Take one look at Lee Jae-Yoon in person, and you’ll immediately notice that fitness is a huge part of his life. The towering 32-year-old Korean actor and PUMA ambassador was in town recently for the annual PUMA night run, and it was apparent he was ready for it. But while he enjoys running and hitting the gym on his days off, the fitness junkie has a special spot for Brazilian Jiu-Jitsu (BJJ).
His passion for martial arts started out as a simple pastime practising kickboxing and Muay Thai, but the appeal of Mixed Martial Arts (MMA) struck a chord after he watched a few fights on Ultimate Fighting Championship. Out of all the fighting disciplines in MMA, BJJ stood out the most for the young actor as he witnessed smaller fighters being able to take down much larger opponents.
It’s been six years since and Lee hasn’t looked back. In fact, he loves the sport so much he tries to bring his Gi (the BJJ uniform) and belt around the world with him, taking time off his hectic schedule to visit gyms and spar with new people. Of course, this isn’t a problem as the BJJ community is known to be very welcoming to newcomers.
As a derivative of Judo, BJJ shares plenty of its complex rules, moves and strategies. But the martial art’s origins are just as — if not more — fascinating. In 1914, Esai Maeda, a Judo prodigy, champion, and direct student of its founder Jigoro Kano, moved to Brazil as part of a large Japanese immigration colony. There, he befriended the Gracie family, whom he imparted his Judo skills to. The youngest of eight children, Helio Gracie, was a physically frail child who could only watch his brothers train and teach the sport. By 16, Helio had memorised all the techniques from watching, and gave an impromptu lesson to one of his brother’s students, who requested to continue learning from him.
Because Helio’s weak disposition made it difficult for him to execute some techniques, he had to modify them by emphasising leverage and timing over strength and speed. Almost all of Judo’s techniques were reworked through trial and error, and Brazilian Jiu-Jitsu was born.
Now nicknamed “the game of human chess”, BJJ has caught on worldwide as one of the best martial art forms for being less a brute show-off of strength, and more a strategic one. Besides being part of a close-knit and highly respectful community worldwide — a trait which Lee thoroughly enjoys — here are 5 more reasons why you should throw on a Gi of your own too.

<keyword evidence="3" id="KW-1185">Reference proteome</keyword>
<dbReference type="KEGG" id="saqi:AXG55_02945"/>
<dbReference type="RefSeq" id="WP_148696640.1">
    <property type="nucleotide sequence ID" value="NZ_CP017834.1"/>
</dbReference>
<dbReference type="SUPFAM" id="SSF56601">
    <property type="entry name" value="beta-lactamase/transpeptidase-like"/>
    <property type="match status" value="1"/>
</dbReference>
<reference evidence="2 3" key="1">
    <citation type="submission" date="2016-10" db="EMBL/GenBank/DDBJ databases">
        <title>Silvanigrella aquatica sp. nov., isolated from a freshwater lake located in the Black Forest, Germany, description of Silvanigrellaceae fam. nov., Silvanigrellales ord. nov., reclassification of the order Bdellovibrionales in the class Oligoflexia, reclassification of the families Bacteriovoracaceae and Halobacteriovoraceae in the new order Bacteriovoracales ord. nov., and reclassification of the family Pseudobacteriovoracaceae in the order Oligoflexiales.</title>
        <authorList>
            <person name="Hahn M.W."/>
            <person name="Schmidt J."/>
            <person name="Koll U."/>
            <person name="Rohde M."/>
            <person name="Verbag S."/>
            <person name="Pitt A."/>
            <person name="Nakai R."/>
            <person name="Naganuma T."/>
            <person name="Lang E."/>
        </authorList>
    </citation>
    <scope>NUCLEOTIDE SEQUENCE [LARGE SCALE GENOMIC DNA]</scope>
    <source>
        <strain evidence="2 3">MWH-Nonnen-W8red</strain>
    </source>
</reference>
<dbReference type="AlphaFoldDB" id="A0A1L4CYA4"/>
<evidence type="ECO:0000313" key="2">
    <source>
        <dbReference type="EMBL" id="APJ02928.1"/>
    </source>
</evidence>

The amount of techniques, positions and strategies in BJJ are almost infinite, so you’ll have to think quick and act fast to stay in the game. For example, an arm bar might just be one movement, but there are hundreds of ways to execute this attack. The sport forces you to stay alert at all times, while recalling strategies from experience.
It might appear like just a lot of pushing and shoving, but BJJ is an amazing full body workout that would leave you struggling to get off the mat after each class. The warm up, drills and sparring engages all the key muscles in your body — especially your core — as you try to maintain balance without falling over. Flexibility and endurance are also key to applying techniques effectively.
BJJ isn’t merely a show of muscle. As one of the few forms of martial arts that enables a smaller or weaker person to submit bigger opponents with the right techniques, it’s a great self defence tool for everyone, including children and women. It’s also highly practical as many of the moves simulate potential real-life scenarios.
As a highly mental sport that involves emotion management, BJJ forces you to learn the virtue of patience as you take control of pre-existing fear, anger and anxiety. Of course, this life skill can be applied to outside the mat, and you’ll find you’re better equipped in handling the stresses of everyday life.
If you’re the sort who trips over shoelaces or misses a step way too often, BJJ will give you newfound reflexes from repeatedly learning how to break falls. Being agile is also very important as you will constantly move to avoid being taken down or take down your opponent.